The Ins and Outs of DPF and DOC Cleaning

The Importance Of Cleaning Diesel Filters

When was the last time you had your diesel particulate filter (DPF) or diesel oxidation catalyst (DOC) cleaned? If the answer is “I don’t know” and your truck is older than a 2007 model, it is time to visit a repair shop. If your diesel engine is newer than 2007, here are a few things you should know to extend your filter life and increase your fuel efficiency.

What Does a Diesel Particulate Filter or Diesel Oxidation Catalyst Do Exactly?

Before we go into detail on why you need to clean your DPF and DOC, we need to discuss how these engine components work together. The DOC protects the DPF. Vapor can interfere with the DPF’s ability to trap and remove particulate matter, so manufacturers route the exhaust through the DOC first, then into the DPF. The DOC forces the exhaust over a honeycomb ceramic structure coated with a catalyst that chemically changes carbon monoxide and hydrocarbons to carbon dioxide and water. From there, the exhaust gases go through the DPF where it is forced through porous channel walls, trapping and holding the remaining ash and soot.

When Is It Time To Have Your DPF or DOC Cleaned?

A good rule of thumb is to go in for a cleaning about every 200,000 miles or less, depending on your duty style. It is possible to burn off this excess ash and soot on your own using either passive or active regeneration. Passive generation uses the normal exhaust temperatures and nitrogen dioxide to oxidize the build-up, and active regeneration requires much higher temperatures. Even with these different cleaning cycles, it is still important to take your truck to get serviced.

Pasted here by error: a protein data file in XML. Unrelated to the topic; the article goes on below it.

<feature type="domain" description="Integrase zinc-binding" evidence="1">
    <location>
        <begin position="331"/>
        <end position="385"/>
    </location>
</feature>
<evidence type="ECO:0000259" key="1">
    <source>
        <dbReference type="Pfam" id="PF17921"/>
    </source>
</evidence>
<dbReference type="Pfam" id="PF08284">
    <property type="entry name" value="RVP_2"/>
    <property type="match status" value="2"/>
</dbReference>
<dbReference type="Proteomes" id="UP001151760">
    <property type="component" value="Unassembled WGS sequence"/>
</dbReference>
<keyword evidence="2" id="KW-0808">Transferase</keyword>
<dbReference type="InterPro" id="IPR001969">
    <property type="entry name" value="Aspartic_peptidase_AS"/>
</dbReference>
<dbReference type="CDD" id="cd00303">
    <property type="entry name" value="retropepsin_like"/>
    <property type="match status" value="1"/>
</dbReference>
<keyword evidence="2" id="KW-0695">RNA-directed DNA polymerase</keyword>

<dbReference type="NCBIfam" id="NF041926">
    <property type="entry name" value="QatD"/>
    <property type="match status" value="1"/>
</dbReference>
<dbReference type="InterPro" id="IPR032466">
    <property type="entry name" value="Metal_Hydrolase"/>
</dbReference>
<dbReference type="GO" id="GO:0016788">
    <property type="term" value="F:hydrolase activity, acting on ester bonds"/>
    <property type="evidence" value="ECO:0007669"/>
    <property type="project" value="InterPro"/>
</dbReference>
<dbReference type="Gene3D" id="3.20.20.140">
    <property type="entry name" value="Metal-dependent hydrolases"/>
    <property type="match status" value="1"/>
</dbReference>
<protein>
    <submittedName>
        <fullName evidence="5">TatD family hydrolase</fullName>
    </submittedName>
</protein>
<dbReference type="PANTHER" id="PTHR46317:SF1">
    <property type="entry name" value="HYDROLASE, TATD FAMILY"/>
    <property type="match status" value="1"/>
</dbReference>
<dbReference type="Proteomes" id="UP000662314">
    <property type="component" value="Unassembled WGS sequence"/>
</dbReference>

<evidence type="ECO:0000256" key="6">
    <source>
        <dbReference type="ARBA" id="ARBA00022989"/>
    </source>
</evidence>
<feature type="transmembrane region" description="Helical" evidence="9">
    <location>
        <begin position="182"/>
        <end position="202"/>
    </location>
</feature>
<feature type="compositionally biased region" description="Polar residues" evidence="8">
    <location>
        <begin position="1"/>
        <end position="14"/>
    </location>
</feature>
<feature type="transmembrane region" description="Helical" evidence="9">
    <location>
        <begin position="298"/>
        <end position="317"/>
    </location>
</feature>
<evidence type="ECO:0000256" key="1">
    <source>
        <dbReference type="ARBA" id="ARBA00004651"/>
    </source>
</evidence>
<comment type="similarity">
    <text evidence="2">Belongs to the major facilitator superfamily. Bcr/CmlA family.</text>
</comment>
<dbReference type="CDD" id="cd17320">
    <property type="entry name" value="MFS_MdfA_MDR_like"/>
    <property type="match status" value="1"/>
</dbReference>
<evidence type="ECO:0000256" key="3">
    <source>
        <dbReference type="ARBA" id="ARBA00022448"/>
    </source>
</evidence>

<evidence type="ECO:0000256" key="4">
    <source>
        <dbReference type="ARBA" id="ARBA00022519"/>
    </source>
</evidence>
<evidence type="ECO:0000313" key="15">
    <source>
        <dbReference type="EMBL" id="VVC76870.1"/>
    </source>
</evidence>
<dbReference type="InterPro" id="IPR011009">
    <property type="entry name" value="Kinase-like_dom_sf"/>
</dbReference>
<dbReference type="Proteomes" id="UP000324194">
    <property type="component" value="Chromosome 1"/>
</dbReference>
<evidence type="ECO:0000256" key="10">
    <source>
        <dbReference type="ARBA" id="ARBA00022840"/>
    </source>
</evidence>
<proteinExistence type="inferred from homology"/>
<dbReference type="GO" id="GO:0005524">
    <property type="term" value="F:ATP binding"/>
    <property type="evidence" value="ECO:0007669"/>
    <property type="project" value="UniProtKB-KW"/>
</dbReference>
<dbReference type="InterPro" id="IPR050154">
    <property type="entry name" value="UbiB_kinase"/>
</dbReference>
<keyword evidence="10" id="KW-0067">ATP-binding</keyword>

For more details on how to determine if it is time to have your DPF/DOC serviced, schedule a service appointment or find our location nearest you.

Why Should You Have Your DPF/DOC Cleaned?

When left uncleaned, soot and ash will collect and could damage or destroy your filter. While soot and ash burn off as quickly as it accumulates when driving with a load, it tends to accumulate and stay when idling or driving through slow-moving traffic.

A couple key indicators that prove it is time for a professional cleaning is either a loss in engine performance or an increase in frequency in regeneration cycles. With regular DPF cleanings, you could see:

  • Increased fuel efficiency
  • Extended filter life
  • Higher resale value – if you decide to sell your truck at some point

A dirty filter may not sound like it could cause a lot of damage if left unattended but you’d be surprised at how costly it can be. This makes cleaning a necessary part of maintenance. When you factor in the replacements cost of around $3,000 (if not more), plus the cost of unexpected downtime, neglecting this relatively simple process could greatly affect your bottom line.

If you think your diesel is in need of DPF maintenance, visit our service department now. Our mobile truck service technicians are available to help you around the Upper Midwest.